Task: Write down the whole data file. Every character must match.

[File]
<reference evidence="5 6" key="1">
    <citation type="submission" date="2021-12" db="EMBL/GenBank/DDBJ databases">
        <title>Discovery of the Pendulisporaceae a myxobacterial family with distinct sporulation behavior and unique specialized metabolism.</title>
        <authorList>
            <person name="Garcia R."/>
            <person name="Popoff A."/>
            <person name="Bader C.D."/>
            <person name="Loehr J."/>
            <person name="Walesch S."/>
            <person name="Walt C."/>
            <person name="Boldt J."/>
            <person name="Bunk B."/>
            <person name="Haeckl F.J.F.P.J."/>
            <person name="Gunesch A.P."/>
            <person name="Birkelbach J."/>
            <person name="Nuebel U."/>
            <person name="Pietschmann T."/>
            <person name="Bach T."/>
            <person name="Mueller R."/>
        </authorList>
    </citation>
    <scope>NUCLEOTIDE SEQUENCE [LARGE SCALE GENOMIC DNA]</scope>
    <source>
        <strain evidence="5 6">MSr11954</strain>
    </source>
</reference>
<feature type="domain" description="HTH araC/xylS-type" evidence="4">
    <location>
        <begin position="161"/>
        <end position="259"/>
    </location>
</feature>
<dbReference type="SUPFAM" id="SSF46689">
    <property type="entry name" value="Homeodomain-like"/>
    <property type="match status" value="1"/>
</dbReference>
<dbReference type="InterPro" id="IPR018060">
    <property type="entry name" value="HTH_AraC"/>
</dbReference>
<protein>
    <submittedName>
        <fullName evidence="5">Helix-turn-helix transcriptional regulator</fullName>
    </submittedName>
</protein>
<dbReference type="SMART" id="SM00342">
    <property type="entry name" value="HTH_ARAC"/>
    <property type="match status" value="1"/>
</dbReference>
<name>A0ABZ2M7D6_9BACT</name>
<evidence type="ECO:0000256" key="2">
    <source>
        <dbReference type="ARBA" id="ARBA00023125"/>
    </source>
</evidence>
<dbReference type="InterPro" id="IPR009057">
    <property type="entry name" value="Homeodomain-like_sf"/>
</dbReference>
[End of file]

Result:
<reference evidence="5 6" key="1">
    <citation type="submission" date="2021-12" db="EMBL/GenBank/DDBJ databases">
        <title>Discovery of the Pendulisporaceae a myxobacterial family with distinct sporulation behavior and unique specialized metabolism.</title>
        <authorList>
            <person name="Garcia R."/>
            <person name="Popoff A."/>
            <person name="Bader C.D."/>
            <person name="Loehr J."/>
            <person name="Walesch S."/>
            <person name="Walt C."/>
            <person name="Boldt J."/>
            <person name="Bunk B."/>
            <person name="Haeckl F.J.F.P.J."/>
            <person name="Gunesch A.P."/>
            <person name="Birkelbach J."/>
            <person name="Nuebel U."/>
            <person name="Pietschmann T."/>
            <person name="Bach T."/>
            <person name="Mueller R."/>
        </authorList>
    </citation>
    <scope>NUCLEOTIDE SEQUENCE [LARGE SCALE GENOMIC DNA]</scope>
    <source>
        <strain evidence="5 6">MSr11954</strain>
    </source>
</reference>
<feature type="domain" description="HTH araC/xylS-type" evidence="4">
    <location>
        <begin position="161"/>
        <end position="259"/>
    </location>
</feature>
<dbReference type="SUPFAM" id="SSF46689">
    <property type="entry name" value="Homeodomain-like"/>
    <property type="match status" value="1"/>
</dbReference>
<dbReference type="InterPro" id="IPR018060">
    <property type="entry name" value="HTH_AraC"/>
</dbReference>
<protein>
    <submittedName>
        <fullName evidence="5">Helix-turn-helix transcriptional regulator</fullName>
    </submittedName>
</protein>
<dbReference type="SMART" id="SM00342">
    <property type="entry name" value="HTH_ARAC"/>
    <property type="match status" value="1"/>
</dbReference>
<name>A0ABZ2M7D6_9BACT</name>
<evidence type="ECO:0000256" key="2">
    <source>
        <dbReference type="ARBA" id="ARBA00023125"/>
    </source>
</evidence>
<dbReference type="InterPro" id="IPR009057">
    <property type="entry name" value="Homeodomain-like_sf"/>
</dbReference>